Editorial: Tough choice to make on Sykesville's Sandosky Road property

The town of Sykesville asked for community feedback on what it should do with a site it purchased on Sandosky Road back in 2016, and boy did it receive it on Monday night.

One clear statement that was made — residents don’t want the site to be used as a municipal building by town government — and two frontrunners seemed to emerge with plenty of support: 1623 Brewing Company and the Carroll County Dance Center.


Both offer something a little different to the downtown Sykesville area, and could bring customers to the area that aren’t already coming there.

The dance center has been part of the Sykesville-Eldersburg region since 1990, when it first opened downtown, and for the past 12 years has been located at the Warfield complex. However, one of the dance center’s owners, Megan Logee, said Warfield is changing from a cultural center to “a more medical, research center, and we don't fit in there anymore.” She worried that as the business continues to grow, it may have to leave the area.

The 1623 Brewing Company, which wants to open a brewery there, has already spent money on engineering studies for existing space, which owner Mike McKelvin said needs a lot of work.

Parents whose children attend classes at the dance center said they would welcome the opportunity to patronize nearby shops while waiting for their kids to finish classes. Others said it would draw both adults and youth to downtown, since the center also offers classes for adults.

The downside, though, is that some parents are likely to drop their child off and go run errands elsewhere a majority of the time. The dance center also isn’t likely to bring people into the community who don’t already live near there, although it would bring a regular stream of mostly the same customers.

One person suggested it would be a good addition downtown to give youth something to do. But unlike say, a trampoline park or the COB51 art studio at TownMall, which offer drop-in opportunities for parents and adults, the dance center would require customers already be registered for classes. So there isn’t much appeal to someone who wants to stroll Main Street and find something fun for the kids to do on a whim.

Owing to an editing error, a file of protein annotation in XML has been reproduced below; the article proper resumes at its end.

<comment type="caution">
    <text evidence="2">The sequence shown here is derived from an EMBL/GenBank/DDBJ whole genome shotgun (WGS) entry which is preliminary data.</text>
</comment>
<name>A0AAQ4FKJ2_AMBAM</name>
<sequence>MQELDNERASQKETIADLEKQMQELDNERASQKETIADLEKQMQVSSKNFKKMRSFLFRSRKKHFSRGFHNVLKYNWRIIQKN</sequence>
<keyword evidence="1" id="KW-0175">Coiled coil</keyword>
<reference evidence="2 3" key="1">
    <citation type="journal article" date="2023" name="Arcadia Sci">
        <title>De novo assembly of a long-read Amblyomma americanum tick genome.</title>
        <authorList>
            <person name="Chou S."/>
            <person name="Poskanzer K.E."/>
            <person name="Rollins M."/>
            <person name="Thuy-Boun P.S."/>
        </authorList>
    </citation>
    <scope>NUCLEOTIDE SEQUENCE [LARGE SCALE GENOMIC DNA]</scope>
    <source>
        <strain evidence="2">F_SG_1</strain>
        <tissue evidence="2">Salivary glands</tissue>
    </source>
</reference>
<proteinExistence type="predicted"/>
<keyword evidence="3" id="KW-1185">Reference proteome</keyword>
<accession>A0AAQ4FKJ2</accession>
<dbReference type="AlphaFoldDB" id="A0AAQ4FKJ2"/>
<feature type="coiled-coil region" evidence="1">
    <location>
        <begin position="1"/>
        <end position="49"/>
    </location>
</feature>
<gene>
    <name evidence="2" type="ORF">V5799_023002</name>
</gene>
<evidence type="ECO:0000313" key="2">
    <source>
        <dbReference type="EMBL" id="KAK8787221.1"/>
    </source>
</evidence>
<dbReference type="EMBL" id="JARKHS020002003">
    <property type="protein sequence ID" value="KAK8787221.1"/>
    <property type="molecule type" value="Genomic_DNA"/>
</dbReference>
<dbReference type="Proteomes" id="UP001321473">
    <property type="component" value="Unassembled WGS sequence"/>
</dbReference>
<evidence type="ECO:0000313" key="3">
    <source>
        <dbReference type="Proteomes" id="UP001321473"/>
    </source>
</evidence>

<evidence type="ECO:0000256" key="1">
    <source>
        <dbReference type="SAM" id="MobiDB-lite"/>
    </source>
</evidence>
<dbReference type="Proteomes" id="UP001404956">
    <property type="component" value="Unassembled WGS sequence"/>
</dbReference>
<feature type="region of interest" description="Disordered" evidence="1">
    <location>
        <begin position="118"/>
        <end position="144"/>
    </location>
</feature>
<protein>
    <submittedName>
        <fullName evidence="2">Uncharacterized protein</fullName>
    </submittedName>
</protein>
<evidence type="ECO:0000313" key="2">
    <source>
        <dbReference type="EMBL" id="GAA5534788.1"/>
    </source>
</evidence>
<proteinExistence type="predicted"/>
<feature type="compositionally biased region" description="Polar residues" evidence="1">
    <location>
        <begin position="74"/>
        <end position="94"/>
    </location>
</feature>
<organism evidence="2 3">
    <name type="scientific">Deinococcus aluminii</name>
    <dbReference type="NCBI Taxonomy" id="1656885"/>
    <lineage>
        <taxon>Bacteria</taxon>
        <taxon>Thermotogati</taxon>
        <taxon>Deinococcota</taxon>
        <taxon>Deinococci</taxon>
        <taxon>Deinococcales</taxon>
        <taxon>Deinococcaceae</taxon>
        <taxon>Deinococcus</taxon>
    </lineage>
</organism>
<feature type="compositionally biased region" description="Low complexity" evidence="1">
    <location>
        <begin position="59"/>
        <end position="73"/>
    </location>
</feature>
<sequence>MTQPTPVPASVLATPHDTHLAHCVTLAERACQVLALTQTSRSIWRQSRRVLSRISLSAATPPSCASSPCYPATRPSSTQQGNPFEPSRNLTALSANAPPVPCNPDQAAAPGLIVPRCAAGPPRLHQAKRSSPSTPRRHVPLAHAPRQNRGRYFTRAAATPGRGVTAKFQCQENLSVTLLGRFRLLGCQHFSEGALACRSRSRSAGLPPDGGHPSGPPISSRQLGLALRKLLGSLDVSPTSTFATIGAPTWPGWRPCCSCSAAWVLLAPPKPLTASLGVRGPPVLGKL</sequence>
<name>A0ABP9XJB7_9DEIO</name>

Now, on its surface, a brewery doesn’t necessarily offer drop-in appeal with youth either, and unless the owners of 1623 wish to also set up a taproom or brewpub on premises and offer tours to bring in customers, it won’t be much of a draw for adults either. However, with the right set-up, it could become a key part of a craft beer and beverage culture in Sykesville that already includes places like Market Tavern, E.W. Beck’s, Baldwin’s Station, The Vine on Main and Patapsco Distillery.

For craft beer drinkers, it’s not unusual for them to travel to try new brews that aren’t available elsewhere, meaning a downtown brewery could add to the tourism value of Sykesville’s Main Street area. It would also fit in well with the town’s signature craft beer street festival in the fall.

A brewery could also be set up to offer family events such as picnics and lawn games during weekends or special events, as one attendee to Monday’s meeting described as her experience visiting another brewery.

Both have potential benefits and drawbacks, and while we’d hate to see a staple of the community like Carroll County Dance Center leave that area, we believe the 1623 Brewery has a better chance of growing an already vibrant Main Street in Sykesville.

If you have a strong opinion, or maybe would like to see something else make use of the space, the town will continue accepting public comment at its email and another public hearing on the subject is scheduled for 7 p.m. Jan. 28 at the Town House. Let town officials know what you want to see.